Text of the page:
Magazine article American Banker

Merger Days over, B of A Puts Focus on Products, Customers

Magazine article American Banker

Merger Days over, B of A Puts Focus on Products, Customers

Article excerpt

CHARLOTTE, N.C. -- For the first year in almost a decade, executives at Bank of America Corp. do not have to worry about closing a merger. And James Hance Jr., vice chairman and chief financial officer, says he couldn't be happier.

"Since 1992, we have basically had a megamerger every year," he said. "This is the first year in a long time that we are not facing the disruptions of a big deal, and frankly, it is nice not to have to worry about it."

Times have changed at Bank of America, the $633 billion-asset company created by a string of industry-shaping deals. In an interview at corporate headquarters here last week, Mr. Hance called the business it has built in the Sun Belt and on the West Coast "unmatchable." He said 2000 will be the year when the dust begins to settle, the company steps away from mergers, and the public gets a better picture of Bank of America.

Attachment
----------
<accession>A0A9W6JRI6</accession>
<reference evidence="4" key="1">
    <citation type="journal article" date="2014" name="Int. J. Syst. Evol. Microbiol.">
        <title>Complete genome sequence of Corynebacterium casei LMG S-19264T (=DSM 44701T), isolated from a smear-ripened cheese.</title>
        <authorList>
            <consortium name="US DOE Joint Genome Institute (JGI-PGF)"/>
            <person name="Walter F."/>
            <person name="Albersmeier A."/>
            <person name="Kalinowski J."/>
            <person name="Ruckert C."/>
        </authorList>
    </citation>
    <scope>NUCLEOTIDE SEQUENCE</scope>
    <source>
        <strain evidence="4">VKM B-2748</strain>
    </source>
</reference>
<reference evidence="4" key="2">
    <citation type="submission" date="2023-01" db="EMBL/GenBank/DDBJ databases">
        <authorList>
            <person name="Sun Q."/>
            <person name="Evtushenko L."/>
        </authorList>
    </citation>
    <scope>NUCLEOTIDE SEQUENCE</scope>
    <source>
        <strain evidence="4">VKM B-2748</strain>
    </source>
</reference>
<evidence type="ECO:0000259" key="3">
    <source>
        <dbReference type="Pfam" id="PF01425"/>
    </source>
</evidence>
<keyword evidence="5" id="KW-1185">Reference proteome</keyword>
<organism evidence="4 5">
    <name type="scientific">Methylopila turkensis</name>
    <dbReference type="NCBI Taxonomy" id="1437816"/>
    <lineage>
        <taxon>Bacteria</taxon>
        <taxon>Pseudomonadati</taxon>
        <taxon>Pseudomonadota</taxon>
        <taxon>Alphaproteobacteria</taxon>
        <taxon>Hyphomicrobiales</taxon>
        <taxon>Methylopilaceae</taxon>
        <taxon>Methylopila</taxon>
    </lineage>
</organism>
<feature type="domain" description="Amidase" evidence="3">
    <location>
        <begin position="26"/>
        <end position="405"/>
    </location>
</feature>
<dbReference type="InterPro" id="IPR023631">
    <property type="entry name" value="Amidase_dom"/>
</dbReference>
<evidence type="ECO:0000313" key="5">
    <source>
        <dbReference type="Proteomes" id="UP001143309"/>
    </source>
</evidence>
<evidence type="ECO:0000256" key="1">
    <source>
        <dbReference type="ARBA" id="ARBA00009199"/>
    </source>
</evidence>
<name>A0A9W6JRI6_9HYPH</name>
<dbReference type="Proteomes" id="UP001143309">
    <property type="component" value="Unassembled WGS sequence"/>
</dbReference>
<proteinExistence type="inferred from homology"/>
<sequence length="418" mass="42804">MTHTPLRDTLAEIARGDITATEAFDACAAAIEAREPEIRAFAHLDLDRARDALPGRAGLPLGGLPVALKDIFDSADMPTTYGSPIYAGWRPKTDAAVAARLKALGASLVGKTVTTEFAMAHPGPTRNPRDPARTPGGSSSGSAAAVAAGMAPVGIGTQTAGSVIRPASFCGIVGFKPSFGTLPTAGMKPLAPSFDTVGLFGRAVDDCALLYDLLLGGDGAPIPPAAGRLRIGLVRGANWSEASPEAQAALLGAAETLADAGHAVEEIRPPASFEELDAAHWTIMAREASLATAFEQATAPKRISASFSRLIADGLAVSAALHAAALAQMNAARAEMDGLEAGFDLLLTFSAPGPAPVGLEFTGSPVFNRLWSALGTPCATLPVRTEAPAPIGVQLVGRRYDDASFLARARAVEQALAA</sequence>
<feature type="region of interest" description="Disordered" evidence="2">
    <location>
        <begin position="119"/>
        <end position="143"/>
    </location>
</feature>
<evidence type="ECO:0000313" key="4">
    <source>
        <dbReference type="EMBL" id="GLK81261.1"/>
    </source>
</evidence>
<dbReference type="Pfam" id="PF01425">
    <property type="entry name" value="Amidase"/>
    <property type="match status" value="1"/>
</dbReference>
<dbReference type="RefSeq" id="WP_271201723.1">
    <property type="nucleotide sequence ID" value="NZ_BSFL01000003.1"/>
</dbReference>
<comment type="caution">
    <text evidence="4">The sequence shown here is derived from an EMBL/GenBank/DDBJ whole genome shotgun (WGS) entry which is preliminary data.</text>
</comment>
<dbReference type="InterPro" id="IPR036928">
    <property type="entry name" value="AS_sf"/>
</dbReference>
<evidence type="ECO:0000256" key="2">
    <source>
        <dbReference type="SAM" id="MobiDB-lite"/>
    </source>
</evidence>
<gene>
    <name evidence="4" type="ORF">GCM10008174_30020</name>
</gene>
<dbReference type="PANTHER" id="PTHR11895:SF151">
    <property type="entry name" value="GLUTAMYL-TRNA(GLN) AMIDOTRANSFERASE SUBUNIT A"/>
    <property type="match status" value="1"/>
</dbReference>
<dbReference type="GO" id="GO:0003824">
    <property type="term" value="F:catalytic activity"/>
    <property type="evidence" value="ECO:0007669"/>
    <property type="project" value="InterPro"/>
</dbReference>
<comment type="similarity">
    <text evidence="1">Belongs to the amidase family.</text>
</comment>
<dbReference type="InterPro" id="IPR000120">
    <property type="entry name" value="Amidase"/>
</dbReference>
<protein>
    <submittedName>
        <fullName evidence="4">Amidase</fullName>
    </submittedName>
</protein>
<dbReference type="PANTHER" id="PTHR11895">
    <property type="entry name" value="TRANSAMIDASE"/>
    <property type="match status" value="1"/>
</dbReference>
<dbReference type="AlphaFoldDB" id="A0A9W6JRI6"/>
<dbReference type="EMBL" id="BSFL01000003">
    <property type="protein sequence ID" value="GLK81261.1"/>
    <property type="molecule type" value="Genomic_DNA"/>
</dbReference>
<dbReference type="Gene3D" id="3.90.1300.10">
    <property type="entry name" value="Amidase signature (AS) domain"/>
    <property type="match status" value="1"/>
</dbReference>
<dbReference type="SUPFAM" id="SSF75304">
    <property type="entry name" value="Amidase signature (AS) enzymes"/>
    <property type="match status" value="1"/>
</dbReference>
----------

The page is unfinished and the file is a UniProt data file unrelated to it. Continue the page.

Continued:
"I see us sitting in the ideal position," he said. "We are particularly strong and particularly big, but we are not very mature, so we have opportunities to grow. It's a nice way to be."

Integration work remains to be done on the 1998 merger of NationsBank and BankAmerica. The conversion of back-office computer systems in California has been put off until 2001, but the combined company's new brand and products will appear in the branches out West this year.

Mr. Hance said the bulk of the resources that in past years went to integration are now focused on customer service. Boosting training and minimizing turn-over in the branches are the main priorities.

"The public has gone through a lot of change, and I doubt you could find anyone whose bank has not been impacted in the past five years," he said. "The more we can do now to add stability to our customer base, the better we will be."

He said these efforts are beginning to bear fruit. Bank of America historically has been the target of competitors that would try to pick off customers displaced in the big mergers; now it is gaining runoff business from others' recent deals in California and St. …

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